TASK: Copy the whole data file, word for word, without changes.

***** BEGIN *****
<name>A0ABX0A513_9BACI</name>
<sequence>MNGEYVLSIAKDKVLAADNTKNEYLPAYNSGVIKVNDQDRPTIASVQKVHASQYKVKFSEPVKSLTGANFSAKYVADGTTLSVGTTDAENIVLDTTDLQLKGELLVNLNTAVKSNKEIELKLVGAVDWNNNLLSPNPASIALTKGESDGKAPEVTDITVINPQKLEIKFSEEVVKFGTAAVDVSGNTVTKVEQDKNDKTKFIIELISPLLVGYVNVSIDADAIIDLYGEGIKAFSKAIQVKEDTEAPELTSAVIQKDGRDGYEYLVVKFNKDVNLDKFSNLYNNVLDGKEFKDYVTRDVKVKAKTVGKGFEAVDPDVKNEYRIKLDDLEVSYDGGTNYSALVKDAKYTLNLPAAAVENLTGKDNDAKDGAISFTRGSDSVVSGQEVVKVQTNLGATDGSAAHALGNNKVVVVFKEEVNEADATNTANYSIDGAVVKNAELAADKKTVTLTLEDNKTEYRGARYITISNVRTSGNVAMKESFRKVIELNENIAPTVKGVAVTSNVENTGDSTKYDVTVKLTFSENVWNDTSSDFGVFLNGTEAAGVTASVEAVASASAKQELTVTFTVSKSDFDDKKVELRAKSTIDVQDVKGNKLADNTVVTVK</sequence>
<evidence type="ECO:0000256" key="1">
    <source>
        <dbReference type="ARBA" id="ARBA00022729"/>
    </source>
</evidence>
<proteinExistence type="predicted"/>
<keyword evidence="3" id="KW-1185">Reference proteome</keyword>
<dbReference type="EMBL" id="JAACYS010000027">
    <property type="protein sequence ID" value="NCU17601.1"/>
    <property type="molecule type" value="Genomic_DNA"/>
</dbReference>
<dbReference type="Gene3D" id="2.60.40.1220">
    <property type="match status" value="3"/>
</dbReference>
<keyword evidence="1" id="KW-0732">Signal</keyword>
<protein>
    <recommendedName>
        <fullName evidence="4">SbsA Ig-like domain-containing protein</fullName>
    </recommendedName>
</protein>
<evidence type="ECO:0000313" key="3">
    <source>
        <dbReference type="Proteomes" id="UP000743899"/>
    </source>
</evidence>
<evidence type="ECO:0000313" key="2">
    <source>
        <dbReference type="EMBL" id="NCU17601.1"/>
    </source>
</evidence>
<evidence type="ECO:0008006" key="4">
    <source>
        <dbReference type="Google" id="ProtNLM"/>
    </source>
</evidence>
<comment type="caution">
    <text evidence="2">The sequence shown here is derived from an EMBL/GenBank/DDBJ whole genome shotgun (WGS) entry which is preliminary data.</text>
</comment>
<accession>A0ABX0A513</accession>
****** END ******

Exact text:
<name>A0ABX0A513_9BACI</name>
<sequence>MNGEYVLSIAKDKVLAADNTKNEYLPAYNSGVIKVNDQDRPTIASVQKVHASQYKVKFSEPVKSLTGANFSAKYVADGTTLSVGTTDAENIVLDTTDLQLKGELLVNLNTAVKSNKEIELKLVGAVDWNNNLLSPNPASIALTKGESDGKAPEVTDITVINPQKLEIKFSEEVVKFGTAAVDVSGNTVTKVEQDKNDKTKFIIELISPLLVGYVNVSIDADAIIDLYGEGIKAFSKAIQVKEDTEAPELTSAVIQKDGRDGYEYLVVKFNKDVNLDKFSNLYNNVLDGKEFKDYVTRDVKVKAKTVGKGFEAVDPDVKNEYRIKLDDLEVSYDGGTNYSALVKDAKYTLNLPAAAVENLTGKDNDAKDGAISFTRGSDSVVSGQEVVKVQTNLGATDGSAAHALGNNKVVVVFKEEVNEADATNTANYSIDGAVVKNAELAADKKTVTLTLEDNKTEYRGARYITISNVRTSGNVAMKESFRKVIELNENIAPTVKGVAVTSNVENTGDSTKYDVTVKLTFSENVWNDTSSDFGVFLNGTEAAGVTASVEAVASASAKQELTVTFTVSKSDFDDKKVELRAKSTIDVQDVKGNKLADNTVVTVK</sequence>
<evidence type="ECO:0000256" key="1">
    <source>
        <dbReference type="ARBA" id="ARBA00022729"/>
    </source>
</evidence>
<proteinExistence type="predicted"/>
<keyword evidence="3" id="KW-1185">Reference proteome</keyword>
<dbReference type="EMBL" id="JAACYS010000027">
    <property type="protein sequence ID" value="NCU17601.1"/>
    <property type="molecule type" value="Genomic_DNA"/>
</dbReference>
<dbReference type="Gene3D" id="2.60.40.1220">
    <property type="match status" value="3"/>
</dbReference>
<keyword evidence="1" id="KW-0732">Signal</keyword>
<protein>
    <recommendedName>
        <fullName evidence="4">SbsA Ig-like domain-containing protein</fullName>
    </recommendedName>
</protein>
<evidence type="ECO:0000313" key="3">
    <source>
        <dbReference type="Proteomes" id="UP000743899"/>
    </source>
</evidence>
<evidence type="ECO:0000313" key="2">
    <source>
        <dbReference type="EMBL" id="NCU17601.1"/>
    </source>
</evidence>
<evidence type="ECO:0008006" key="4">
    <source>
        <dbReference type="Google" id="ProtNLM"/>
    </source>
</evidence>
<comment type="caution">
    <text evidence="2">The sequence shown here is derived from an EMBL/GenBank/DDBJ whole genome shotgun (WGS) entry which is preliminary data.</text>
</comment>
<accession>A0ABX0A513</accession>